"The government is not helping us... the school building where I sheltered is packed with people, with no adequate arrangement for food and medicine," the 53-year-old said.
Farhatullah Babar, a spokesman for Asif Ali Zardari, Pakistan's president, told Al Jazeera that survivors had "every right" to criticise the government.
"I think their criticism will persuade the government to do even more than it is doing," he said.
"We really sympathise with those who are marooned and those who have lost lives and relatives. They are justified in criticising because after all, they are the people who are suffering."
Babar said that the cost of the clean-up may run into billions of dollars. President Zardari has set up a special unit to co-ordinate the response to the disaster and is watching the situation closely as he continues a trip to France.
The government has issued a flood warning for the southern province of Sindh, where heavy rain was expected on Monday night.
International donors have pledged millions of dollars in aid to help the survivors.
The crisis developed after "unprecedented" monsoon rains caused rivers to burst their banks, washing away entire villages, bridges and triggering deadly landslides.
Al Jazeera's Sohail Rahman, reporting from Mingora in the Swat Valley, one of the worst affected areas, said "it's breathtaking to see the damage that has been caused."
"There are no formal relief camps in the region of Swat," he said.
"They can't situate them anywhere because if these rains come again, these camps could just as well be swept away. There are some feeding stations though."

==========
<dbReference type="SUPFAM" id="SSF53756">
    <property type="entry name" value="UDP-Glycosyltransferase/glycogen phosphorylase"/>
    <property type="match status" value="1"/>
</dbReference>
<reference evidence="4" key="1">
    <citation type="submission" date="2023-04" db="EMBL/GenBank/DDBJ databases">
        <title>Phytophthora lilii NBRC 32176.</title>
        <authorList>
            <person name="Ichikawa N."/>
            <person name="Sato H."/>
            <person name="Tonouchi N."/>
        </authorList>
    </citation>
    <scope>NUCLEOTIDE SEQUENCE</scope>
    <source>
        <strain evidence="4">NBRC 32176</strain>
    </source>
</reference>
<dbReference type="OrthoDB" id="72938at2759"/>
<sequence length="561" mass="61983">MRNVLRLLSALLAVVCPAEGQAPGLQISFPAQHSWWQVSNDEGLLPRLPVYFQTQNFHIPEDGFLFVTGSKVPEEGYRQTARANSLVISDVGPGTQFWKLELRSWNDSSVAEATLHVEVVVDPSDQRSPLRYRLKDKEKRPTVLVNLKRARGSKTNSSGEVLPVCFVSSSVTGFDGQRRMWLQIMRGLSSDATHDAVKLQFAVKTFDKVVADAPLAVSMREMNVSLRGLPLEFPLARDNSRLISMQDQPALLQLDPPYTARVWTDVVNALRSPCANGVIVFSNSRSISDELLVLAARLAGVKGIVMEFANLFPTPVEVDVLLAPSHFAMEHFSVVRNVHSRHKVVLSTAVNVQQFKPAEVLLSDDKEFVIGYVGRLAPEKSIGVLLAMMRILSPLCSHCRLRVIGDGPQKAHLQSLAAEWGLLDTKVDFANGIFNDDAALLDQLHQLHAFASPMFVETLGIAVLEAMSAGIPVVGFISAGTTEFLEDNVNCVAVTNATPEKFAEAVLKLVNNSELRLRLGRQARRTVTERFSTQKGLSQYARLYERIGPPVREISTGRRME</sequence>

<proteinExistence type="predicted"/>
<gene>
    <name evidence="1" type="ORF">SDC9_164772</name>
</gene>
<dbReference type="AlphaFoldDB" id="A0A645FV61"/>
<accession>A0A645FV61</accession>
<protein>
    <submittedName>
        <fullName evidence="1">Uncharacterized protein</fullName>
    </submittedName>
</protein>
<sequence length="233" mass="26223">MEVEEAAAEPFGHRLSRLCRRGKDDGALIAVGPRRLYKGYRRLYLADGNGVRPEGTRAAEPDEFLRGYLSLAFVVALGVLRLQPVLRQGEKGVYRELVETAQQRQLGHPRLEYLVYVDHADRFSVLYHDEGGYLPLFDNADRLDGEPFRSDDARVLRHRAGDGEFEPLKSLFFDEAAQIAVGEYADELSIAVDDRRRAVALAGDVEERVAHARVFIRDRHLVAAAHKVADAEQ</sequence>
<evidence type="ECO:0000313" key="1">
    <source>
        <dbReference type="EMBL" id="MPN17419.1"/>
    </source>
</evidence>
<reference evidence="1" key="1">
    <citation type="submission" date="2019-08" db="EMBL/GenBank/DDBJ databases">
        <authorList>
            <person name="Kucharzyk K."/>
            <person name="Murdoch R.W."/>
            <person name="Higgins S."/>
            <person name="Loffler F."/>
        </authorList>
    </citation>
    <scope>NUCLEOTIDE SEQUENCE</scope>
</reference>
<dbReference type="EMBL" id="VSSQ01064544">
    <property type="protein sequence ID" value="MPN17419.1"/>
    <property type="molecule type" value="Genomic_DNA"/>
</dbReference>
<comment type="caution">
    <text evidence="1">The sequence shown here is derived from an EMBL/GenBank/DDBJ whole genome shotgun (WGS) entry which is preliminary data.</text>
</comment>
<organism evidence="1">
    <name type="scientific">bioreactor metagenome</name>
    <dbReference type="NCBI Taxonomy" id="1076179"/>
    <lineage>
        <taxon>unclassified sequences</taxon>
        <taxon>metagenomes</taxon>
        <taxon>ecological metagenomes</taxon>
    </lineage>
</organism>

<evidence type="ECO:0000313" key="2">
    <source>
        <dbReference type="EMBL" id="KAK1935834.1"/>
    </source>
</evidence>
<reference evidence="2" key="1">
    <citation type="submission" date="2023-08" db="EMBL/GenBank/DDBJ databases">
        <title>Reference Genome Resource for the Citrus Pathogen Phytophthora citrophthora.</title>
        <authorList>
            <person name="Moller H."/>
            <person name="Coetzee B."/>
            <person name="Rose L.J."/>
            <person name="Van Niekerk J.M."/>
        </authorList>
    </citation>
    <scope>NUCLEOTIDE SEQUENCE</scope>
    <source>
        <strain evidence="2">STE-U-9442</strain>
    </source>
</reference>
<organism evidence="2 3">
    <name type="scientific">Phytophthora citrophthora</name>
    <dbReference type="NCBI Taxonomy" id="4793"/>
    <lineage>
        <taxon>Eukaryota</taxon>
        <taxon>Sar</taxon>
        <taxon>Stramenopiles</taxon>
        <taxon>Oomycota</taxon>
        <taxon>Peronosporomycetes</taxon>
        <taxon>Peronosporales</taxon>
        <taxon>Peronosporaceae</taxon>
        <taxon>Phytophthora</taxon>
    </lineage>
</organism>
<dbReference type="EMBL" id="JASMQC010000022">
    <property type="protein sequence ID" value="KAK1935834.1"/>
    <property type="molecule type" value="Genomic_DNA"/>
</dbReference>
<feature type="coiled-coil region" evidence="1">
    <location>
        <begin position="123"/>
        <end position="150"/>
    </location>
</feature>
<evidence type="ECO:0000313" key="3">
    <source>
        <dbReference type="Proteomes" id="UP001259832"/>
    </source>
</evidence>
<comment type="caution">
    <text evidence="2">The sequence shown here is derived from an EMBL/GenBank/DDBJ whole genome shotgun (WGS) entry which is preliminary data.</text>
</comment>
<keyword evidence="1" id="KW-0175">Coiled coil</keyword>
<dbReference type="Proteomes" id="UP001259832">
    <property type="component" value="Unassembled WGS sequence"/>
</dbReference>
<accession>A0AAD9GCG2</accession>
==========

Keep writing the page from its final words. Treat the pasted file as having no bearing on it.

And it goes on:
He said about 100,000 people were getting food from such stations at the outskirts of Peshawar.
Thousands of homes and vast swathes of farmland have been destroyed in Khyber Pakhtunkhwa, one of Pakistan's poorest regions.
Several camps, offering food and medicine, have been set up in community centres by provincial and relief organisations in different parts of the country.
Red: Deeply affected
Yellow: Moderately affected
Brown: Flood warning issued
Concerns have been raised over the threat of disease as survivors arrived in camps with fever, diarrhoea and skin problems.
"Our doctors have treated over 600 people just in the last two days and they are seeing a lot of cases of diarrhoea, fever and skin infections," Sonia Cush, the director of emergency response at Save the Children in Washington, DC, told Al Jazeera.
"We currently have emergency health teams moving around within the affected area treating people who urgently need healthcare, and our priorities are food, clean drinking water, healthcare and hygiene materials to ward off diseases.
"We will be distributing plastic sheeting to build makeshift shelters, but the hard work will only begin once the flood waters start to recede."
Officials from Unicef, the United Nations' children fund, said contaminated flood waters and lack of clean water could increase the risk of the spread of diarrhoeal diseases.
Children under five are especially vulnerable to dehydration from diarrhoea. With more than 40 per cent of the population under 18 years of age, the number of children affected could be in the hundreds of thousands, they said.
The UN has pledged $10m to help in the crisis, as has the US, which has also rushed rescue helicopters and boats to Pakistan to reach survivors who have been cut off by the floods.